The 2016 draft class is rife with talent, particularly at safety and corner. Teams looking to fortify their secondary should have plenty of attractive candidates to choose from. Florida State cornerback Jalen Ramsey, Clemson cornerback Mackenie Alexander, and Florida cornerback Vernon Hargreaves III will likely be off the board by the time the Steelers take the 25th overall pick.
Cornerback Eli Apple of Ohio State will likely be available and could be a good fit for the Steelers, if they opt to draft a defensive back. In addition to his personal qualities, he hails from the same school as Will Allen, Cameron Heyward and Ryan Shazier. Doran Grant, who didn't see much playing time this year, is also a Buckeye. Steelers seem to like OSU players. They have more players representing OSU on their roster than any other team.
Do the Steelers even need a cornerback? Last year, the Steelers chose Senquez Golson in the second round, a promising, ninja-like corner whose vertical jump and overall athleticism excited scouts and fans. Unfortunately, Golson never saw playing time, injured before the start of the season. Golson has lost a year of preparation and experience, and is a wild card.
Apple is 6-foot 1-inch and weighs 200-pounds. Golson was heavily criticized for his small stature as many teams have moved towards drafting taller defensive backs who are more evenly matched against increasingly tall, powerful wide receivers. While there are definite advantages to smaller cornerbacks, including increased agility and ninjaosity, there is something to be said for added height.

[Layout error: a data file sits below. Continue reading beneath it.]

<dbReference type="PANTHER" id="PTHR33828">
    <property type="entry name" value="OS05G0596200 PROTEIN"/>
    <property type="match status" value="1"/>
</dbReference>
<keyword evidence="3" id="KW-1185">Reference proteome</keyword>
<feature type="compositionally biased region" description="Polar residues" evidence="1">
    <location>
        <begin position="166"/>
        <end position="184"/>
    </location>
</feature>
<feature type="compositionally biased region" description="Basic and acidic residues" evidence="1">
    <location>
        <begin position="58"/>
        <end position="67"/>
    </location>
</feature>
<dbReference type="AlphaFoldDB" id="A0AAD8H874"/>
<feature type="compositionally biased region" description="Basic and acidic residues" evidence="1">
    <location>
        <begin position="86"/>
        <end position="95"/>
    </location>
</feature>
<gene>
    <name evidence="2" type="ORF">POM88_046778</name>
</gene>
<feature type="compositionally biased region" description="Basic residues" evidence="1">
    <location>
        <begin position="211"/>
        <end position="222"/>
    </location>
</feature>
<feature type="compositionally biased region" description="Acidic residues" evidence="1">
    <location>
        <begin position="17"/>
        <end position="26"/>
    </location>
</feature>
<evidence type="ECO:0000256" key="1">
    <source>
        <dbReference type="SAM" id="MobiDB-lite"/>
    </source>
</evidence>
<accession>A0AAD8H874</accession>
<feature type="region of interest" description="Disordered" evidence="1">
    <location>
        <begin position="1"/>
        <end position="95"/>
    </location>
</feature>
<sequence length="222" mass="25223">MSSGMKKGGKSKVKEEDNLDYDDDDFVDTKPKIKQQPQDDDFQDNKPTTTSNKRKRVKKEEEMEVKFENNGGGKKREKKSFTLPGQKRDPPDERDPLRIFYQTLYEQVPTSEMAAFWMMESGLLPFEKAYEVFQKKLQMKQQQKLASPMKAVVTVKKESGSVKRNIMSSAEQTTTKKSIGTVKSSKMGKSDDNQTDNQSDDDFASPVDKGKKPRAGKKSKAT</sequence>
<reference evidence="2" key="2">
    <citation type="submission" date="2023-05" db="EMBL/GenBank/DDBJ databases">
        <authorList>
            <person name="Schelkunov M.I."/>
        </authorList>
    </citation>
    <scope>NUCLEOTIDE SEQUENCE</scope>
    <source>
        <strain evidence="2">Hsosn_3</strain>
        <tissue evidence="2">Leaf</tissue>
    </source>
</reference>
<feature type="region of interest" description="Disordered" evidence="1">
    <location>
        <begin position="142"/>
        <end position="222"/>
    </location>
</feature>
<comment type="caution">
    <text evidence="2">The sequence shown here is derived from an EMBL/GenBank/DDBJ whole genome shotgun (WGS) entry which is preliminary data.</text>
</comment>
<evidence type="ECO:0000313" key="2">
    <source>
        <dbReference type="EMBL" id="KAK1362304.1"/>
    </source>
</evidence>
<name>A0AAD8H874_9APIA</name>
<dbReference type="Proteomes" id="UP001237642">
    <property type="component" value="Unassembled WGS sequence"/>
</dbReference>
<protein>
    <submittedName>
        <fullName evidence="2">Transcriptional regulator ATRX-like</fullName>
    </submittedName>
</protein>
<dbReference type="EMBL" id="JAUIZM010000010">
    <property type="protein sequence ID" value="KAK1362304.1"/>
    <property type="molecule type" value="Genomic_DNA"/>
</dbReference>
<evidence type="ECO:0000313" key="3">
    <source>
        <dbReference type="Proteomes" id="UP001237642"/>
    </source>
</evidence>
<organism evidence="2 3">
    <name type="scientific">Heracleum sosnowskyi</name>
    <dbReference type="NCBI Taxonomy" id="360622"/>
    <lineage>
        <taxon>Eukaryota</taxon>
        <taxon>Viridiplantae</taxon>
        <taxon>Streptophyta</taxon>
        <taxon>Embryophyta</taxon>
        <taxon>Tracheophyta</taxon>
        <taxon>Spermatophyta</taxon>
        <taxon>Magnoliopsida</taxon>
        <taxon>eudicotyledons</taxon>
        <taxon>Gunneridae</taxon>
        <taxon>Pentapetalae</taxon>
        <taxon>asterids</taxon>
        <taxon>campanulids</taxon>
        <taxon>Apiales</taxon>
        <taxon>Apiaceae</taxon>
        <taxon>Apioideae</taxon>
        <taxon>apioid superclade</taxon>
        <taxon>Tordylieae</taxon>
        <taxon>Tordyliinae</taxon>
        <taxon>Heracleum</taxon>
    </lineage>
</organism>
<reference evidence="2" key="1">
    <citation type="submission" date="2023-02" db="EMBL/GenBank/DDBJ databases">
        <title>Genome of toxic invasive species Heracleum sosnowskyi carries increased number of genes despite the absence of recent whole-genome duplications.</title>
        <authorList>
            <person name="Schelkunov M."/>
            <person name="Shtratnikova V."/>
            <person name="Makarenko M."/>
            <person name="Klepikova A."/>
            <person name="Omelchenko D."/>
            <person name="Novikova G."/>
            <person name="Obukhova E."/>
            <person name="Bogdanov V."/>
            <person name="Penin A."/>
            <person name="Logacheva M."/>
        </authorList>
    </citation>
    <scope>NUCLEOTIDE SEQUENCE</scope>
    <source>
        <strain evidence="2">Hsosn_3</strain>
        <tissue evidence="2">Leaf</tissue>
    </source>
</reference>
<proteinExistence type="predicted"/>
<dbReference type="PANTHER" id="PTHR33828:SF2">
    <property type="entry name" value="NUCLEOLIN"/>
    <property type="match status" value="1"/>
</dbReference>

While the Seattle Seahawks secondary did not have their best season, they have excelled in the past. Richard Sherman stands a towering 6-foot 3-inches, for example. The Jets formidable secondary featured six cornerbacks over 6'0" going into the 2015 season. The eight cornerbacks on the Panthers roster in August were all over 6-feet tall.
Apple's height does not compromise his agility, speed, or playmaking ability. Added inches give him an edge when defending receivers. In his highlight video, his athleticism and ball-hawking skills are evident. CBS scouts referenced his "my ball" mentality, something sorely lacking in the Steelers secondary in recent seasons. Though some scouts have criticized his tackling, Apple does appear to have strong fundamentals, wrapping up and bringing down his opponent instead of throwing his shoulder at the ball carrier.
Most of Apple's weaknesses are due to inexperience and youth. If the Steelers can find a defensive backs coach who can transform the secondary the way Mike Munchak has transformed the offensive line, Apple has the raw material to be a strong contributor to the Steelers cause.
I can almost hear Jon Gruden's corny comments now: "How do you like them Apples?"